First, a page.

Girl with a Pearl Necklace
There are several novels that have characters who really desire to possess beauty. In the case of the novel “Girl with a Pearl Earring” written by Tracy Chevalier (1991), one of the characters who can be associated with this claim was Griet.
The novel was inspired by the painting Johannes Vermeer’s painting of the same title, which has been dubbed as the Dutch Mona Lisa. Chevalier’s novel narrates the tale behind Vermeer’s renowned portrait, portraying life in a small city called Delft with a growing art community during the 17th century.
During that period in Delft, there was an existing stringent social order that Catholic either rich or poor, Protestant and Catholic, servant and master — and all understand their place. The narrator in the novel is Griet who is a calm and gentle Dutch girl coming from a family that has experienced hardships in life. Because she wants to help her family, she served as a servant in the house of the prominent painter in the person of Vermeer.
Their first encounter happened when the Vermeer and his wife came to the house of the family of Griet. According to the novel, Griet narrated that “The man was watching me, his eyes as grey as the sea….his expression was steady, in contrast to his wife’s, which flickered like a candle (Chevalier, 1991, pp. 4-5).
Consequently, when Griet becomes a maid in the household of Vermeer, she assumes she knows her role: housework, the care of his six children, and laundry. Moreover, she even feels capable to deal with his astute mother-in-law; his sensual, restless wife; and their envious servant. But what nobody expects is that Griet’s quick perceptions, quiet manner, and fascination with her master’s paintings caused her to desire to possess and appreciate beauty through her master’s paintings, thus this drew her inevitably into his world.
While working at the household of Vermeer, Griet’s quiet and rational ways not merely helped her in her tasks as household help; it also draws her closer to Vermeer’s attention. Despite the fact that both of them differ in a lot of ways such as social standing, education, and upbringing, both of them has a similar manner of observing and studying things. Specifically, the two of them have the same metaphysical value of assessments and opinions.
Because of this desire of Griet, their growing closeness triggers whispers; and when Vermeer paints Griet wearing his wife’s pearl earrings, the gossip intensifies into a full-scale scandal that irreversibly changes Griet’s life.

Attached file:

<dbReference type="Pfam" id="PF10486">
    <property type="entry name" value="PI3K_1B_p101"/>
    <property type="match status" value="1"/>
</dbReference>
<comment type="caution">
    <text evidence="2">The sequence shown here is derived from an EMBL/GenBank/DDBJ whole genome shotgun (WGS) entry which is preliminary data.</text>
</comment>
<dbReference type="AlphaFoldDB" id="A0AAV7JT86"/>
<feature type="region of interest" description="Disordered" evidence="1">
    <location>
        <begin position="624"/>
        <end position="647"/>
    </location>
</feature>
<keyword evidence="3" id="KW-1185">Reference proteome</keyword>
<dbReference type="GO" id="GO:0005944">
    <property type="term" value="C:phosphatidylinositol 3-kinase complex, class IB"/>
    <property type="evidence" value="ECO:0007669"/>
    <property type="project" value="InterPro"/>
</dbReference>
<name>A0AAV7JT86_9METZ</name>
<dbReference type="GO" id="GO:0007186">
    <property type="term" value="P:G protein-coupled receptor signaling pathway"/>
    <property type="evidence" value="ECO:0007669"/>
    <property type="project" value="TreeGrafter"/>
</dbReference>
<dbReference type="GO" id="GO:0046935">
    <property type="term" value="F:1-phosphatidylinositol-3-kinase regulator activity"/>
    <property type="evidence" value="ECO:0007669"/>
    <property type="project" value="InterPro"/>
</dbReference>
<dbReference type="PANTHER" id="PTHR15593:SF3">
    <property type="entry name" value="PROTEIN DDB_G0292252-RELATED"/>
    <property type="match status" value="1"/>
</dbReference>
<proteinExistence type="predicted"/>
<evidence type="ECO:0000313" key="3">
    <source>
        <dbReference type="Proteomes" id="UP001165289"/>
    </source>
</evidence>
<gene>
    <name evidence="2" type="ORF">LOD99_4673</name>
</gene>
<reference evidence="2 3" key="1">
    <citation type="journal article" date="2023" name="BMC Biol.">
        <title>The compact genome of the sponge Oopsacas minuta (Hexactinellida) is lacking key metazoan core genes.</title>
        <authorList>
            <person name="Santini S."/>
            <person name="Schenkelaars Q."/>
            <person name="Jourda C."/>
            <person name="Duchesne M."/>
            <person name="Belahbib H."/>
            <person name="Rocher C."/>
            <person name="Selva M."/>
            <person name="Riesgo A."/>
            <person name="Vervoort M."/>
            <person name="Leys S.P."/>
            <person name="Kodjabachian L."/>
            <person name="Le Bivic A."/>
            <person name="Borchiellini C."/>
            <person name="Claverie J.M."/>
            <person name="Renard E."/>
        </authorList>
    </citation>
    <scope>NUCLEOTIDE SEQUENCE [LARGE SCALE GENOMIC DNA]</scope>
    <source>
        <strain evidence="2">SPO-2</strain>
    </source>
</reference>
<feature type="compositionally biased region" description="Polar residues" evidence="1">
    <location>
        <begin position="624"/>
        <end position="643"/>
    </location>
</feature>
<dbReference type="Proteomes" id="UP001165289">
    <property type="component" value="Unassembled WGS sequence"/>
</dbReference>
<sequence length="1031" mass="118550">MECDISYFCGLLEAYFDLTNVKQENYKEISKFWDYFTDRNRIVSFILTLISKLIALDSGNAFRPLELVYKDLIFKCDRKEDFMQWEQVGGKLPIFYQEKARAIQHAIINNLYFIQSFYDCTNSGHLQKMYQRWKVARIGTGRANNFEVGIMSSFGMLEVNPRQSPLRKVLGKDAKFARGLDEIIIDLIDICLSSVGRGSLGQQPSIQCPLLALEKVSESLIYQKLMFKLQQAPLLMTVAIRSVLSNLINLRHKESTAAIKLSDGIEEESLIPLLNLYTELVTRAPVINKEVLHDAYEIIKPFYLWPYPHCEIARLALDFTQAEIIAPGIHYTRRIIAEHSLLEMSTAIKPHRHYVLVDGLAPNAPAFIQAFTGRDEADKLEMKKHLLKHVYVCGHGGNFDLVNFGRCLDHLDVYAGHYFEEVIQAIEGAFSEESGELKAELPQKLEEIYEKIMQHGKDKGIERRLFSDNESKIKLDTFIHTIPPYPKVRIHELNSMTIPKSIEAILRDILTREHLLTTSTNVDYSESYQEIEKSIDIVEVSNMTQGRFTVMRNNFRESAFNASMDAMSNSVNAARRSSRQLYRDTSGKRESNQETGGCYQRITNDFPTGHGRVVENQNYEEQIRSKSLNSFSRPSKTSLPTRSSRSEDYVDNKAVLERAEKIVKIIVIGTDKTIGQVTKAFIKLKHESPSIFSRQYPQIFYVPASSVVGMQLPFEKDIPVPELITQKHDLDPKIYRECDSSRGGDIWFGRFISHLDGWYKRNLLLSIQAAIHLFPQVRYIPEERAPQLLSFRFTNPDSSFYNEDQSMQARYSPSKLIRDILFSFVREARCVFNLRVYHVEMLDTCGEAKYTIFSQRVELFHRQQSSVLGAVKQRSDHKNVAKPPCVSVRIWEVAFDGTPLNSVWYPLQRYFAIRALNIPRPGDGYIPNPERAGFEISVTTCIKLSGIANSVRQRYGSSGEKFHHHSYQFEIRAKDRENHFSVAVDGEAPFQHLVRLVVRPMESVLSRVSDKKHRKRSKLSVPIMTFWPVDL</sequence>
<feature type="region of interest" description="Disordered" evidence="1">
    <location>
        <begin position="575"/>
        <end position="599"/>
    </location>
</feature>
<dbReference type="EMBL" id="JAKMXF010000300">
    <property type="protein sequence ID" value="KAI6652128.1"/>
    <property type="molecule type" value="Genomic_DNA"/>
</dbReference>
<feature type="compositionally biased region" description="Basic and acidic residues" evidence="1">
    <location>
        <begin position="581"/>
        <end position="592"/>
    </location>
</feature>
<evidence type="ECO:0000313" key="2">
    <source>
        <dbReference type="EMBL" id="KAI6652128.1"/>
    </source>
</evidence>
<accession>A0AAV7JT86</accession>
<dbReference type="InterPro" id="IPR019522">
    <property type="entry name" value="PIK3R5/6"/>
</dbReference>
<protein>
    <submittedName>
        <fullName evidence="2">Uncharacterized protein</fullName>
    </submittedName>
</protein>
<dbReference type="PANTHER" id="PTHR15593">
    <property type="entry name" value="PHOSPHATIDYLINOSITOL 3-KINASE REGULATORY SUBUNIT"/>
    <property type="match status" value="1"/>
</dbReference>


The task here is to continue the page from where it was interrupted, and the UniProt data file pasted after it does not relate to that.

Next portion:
As maintained by Wolf (1991), despite the fact that physical beauty is acquired simply by chance, we can still observe that this is still the ultimate objective of the majority of women today. Wolf (1991) further emphasized “The quality called ‘beauty’ objectively and universally exists. Women must want to embody it and men must want to possess women who embody it” (Wolf 12). Personally, I think that the drawback with men’s desire to possess physical beauty (as embodied by a woman) is that the concept of what is physically beautiful alters as time passes by.
As narrated by Griet in the novel “After my father’s accident we had learned to place things where he always knew to find them. It was one thing to do this for a blind man, though. Quite another for a man with a painter’s eyes.” I think that because of Griet’s desire to posses or appreciate beauty; Griet was drawn to the world of Vermeer’s paintings. Besides Griet’s tasks in the household, she established for herself the contentious duty of being Vermeer’s assistant. Moreover, I also believe that since Griet was in the verge of womanhood, she also dealt with the growing attention and admiration from several men.
It was stressed in the novel that this need for reassurance and encouragement is vital to Griet. In her desire for beauty, she was presumed to have relationship with her master because of her interest in his works. However, the truth is, Griet was faced with the constraints of class and gender. Although Vermeer gave her secret and prohibited chores such as mixing paints, Griet still remained to be a maid, and in the end married a butcher.
It is obvious to the reader that Griet is in love with her master but Vermer was mysterious to some extent. But eventually, Vermeer’s decision to paint Grit and make her the object of his painting enabled Griet to know that through Vermeer’s gaze, Griet became recognized as a person with a deeper value. And I believe that this was what Griet craved before, to possess beauty so that her master will notice her and give her importance. Moreover, this decision to make Griet the subject of his painting dealt with a strain in feminist theory, which talks about women as both objects and subjects.
In conclusion, this novel affirmed the notion of Wolf (1991) that actual beauty can be described as the interface of sensuality and personality with the external as observed in Griet’s life in Chevalier’s novel.#
Chevalier, Tracy. “Girl with a Pear Earring.” New York: E.P. Dutton, 1999.
Wolf, Naomi. The Beauty Myth: How Images of Beauty Are Used Against Women. New York: William Morrow and Company, Inc., 1991.